A recent Forrester Research report on B2B marketing budgets provided several interesting insights into trade show budgets. As expected, trade shows continue to be the single biggest line item in a B2B marketing budget representing almost 20% of the overall budget. Perhaps more interesting is the fact the 30% of marketers told Forrester they would decrease their live event budget while 21% said they would increase it.
The question I sometimes ask clients who believe their trade show budget is too large is “what would you spend the money on if you didn’t spend it on trade shows?” In theory, marketing managers can certainly reduce their trade show budgets and move the money to other marketing activities. Why don’t they?
My suggestion to these clients is “let’s start from scratch are create a budget that you feel delivers the best ROI.” Far too frequently, the trade show budget is literally pulled out of thin air or is based on last year’s budget plus-or-minus a small percentage. This approach to budgeting is not very realistic and leads to frustration.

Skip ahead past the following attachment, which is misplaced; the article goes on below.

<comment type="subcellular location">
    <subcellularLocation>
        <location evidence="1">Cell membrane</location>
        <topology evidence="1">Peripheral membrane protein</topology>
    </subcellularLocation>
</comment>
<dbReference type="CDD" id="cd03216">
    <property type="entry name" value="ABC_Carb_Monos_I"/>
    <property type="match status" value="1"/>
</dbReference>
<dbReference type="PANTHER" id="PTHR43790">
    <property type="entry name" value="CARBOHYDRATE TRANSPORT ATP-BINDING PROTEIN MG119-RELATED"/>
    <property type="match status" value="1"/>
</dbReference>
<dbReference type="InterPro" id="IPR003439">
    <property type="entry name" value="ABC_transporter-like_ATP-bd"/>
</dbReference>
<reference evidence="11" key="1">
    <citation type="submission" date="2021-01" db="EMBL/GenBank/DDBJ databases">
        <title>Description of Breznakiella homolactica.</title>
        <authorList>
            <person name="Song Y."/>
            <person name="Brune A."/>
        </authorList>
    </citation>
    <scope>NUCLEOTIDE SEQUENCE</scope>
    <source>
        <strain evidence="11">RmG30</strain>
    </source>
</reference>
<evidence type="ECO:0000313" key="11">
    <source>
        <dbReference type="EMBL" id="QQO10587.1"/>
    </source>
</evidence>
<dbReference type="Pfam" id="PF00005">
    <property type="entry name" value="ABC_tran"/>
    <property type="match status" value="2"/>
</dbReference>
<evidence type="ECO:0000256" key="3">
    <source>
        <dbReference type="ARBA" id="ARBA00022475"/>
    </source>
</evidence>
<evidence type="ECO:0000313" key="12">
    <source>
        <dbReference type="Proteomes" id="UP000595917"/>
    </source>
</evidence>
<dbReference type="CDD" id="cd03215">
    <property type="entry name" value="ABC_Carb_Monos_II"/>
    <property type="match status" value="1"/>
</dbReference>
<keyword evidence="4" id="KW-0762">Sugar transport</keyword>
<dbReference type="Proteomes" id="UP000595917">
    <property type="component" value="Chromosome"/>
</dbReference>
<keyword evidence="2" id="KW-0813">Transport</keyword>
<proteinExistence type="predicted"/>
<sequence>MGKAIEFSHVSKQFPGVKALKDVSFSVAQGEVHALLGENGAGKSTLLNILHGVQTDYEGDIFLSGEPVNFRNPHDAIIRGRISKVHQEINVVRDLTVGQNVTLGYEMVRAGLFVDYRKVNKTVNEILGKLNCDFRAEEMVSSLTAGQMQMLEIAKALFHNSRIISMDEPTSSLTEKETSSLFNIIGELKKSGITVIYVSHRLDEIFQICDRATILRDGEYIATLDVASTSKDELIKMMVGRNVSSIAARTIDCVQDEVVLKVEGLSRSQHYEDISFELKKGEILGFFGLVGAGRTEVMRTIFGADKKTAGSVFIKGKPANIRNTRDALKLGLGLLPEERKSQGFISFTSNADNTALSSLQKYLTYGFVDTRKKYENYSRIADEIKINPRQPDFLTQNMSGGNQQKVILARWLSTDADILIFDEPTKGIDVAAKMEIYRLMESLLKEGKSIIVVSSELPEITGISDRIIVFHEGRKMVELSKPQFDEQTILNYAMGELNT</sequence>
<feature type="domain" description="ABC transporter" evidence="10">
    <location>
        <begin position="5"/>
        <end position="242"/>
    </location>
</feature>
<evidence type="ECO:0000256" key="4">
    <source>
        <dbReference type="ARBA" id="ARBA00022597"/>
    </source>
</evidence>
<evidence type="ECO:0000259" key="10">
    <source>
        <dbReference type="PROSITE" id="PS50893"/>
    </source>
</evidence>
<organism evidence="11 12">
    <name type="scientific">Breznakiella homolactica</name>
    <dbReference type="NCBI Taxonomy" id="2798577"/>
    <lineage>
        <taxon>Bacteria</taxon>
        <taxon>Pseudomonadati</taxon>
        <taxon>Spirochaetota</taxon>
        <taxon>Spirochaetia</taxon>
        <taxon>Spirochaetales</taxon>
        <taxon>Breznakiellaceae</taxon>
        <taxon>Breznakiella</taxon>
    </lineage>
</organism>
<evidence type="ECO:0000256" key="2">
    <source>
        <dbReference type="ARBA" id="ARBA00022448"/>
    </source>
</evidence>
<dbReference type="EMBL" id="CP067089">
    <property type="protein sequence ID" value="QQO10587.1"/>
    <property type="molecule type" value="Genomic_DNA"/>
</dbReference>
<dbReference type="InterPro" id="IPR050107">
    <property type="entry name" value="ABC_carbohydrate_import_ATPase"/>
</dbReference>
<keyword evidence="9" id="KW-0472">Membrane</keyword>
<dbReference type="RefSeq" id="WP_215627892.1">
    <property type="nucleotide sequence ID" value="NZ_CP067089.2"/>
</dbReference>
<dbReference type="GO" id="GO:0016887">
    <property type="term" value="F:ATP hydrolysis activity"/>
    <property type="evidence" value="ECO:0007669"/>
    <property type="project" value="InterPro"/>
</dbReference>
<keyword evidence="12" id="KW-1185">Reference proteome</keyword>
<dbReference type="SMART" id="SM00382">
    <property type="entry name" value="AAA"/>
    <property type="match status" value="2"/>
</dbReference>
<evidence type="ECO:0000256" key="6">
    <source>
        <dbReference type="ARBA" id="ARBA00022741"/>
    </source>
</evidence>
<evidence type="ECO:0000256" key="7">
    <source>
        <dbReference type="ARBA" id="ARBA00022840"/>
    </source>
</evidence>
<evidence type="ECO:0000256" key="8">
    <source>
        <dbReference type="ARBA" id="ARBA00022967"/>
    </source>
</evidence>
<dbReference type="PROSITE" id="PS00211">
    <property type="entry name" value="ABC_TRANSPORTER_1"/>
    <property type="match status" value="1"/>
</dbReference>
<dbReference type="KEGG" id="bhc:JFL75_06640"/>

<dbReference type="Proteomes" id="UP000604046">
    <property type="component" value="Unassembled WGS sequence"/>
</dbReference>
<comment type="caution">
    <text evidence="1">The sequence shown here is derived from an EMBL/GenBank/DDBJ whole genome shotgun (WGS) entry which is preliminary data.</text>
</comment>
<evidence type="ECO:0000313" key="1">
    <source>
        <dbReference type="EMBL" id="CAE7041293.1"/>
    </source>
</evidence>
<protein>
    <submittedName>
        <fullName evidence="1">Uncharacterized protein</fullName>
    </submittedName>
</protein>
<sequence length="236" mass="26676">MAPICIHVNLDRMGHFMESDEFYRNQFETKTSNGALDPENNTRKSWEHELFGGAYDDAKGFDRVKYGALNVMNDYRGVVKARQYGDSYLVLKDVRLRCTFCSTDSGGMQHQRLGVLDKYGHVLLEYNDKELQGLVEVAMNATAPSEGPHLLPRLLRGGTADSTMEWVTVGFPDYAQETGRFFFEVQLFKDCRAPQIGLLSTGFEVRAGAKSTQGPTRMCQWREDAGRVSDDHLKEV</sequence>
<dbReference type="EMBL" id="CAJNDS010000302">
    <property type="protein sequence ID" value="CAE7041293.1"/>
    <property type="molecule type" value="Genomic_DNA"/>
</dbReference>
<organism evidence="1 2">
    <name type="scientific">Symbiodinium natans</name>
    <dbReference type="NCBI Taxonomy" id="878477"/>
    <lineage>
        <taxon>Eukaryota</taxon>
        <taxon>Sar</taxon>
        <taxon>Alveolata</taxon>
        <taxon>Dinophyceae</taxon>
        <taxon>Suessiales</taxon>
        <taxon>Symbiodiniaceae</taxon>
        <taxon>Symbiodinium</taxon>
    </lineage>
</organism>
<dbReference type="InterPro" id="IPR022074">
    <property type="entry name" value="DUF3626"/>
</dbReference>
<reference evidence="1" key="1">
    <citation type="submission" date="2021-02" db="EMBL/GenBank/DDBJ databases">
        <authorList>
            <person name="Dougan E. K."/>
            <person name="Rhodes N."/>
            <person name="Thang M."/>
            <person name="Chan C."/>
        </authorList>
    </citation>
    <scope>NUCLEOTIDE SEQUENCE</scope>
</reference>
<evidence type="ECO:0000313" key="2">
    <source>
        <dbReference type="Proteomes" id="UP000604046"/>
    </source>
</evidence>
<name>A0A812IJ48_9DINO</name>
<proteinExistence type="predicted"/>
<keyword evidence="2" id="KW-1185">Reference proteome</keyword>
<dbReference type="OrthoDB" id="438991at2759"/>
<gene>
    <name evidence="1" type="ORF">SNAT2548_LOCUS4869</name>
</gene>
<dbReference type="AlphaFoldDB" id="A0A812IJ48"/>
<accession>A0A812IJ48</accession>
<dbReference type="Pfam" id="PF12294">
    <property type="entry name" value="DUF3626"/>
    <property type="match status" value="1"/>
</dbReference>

Starting from scratch (sometimes called a zero-based budget) can lead to not only a budget that everyone is comfortable with, but also a better understanding a what trade shows deliver compared to other possible marketing activities.
Forget the Rules of Thumb (or is that Rule of Thumbs?)
If you have past trade show expense numbers that include all of the activities that generate ROI discussed in my recent Are Trade Shows Worth It post, then by all means use them to develop a new budget. However, if you have to start from scratch, beware the 30% rule. A frequently mentioned rule of thumb is that a trade show costs 3 times the cost of the exhibit space.
The 30% rule covers that costs associated with the exhibit itself such as building the booth, show services, transportation and storage. It does not include costs such as pre- and post-show marketing, sponsorships and other advertising. (See table below). One of the reasons trade shows frequently do not meet ROI expectations is that budget is not allocated to all of the tasks that lead to ROI or that actual results are not traced and attributed to the show.
In future posts we’ll spend more time developing guidelines and checklists for good trade show budgeting and discuss the approaches for capturing the ROI metrics that senior management needs to truly evaluate the effectiveness of trade show marketing.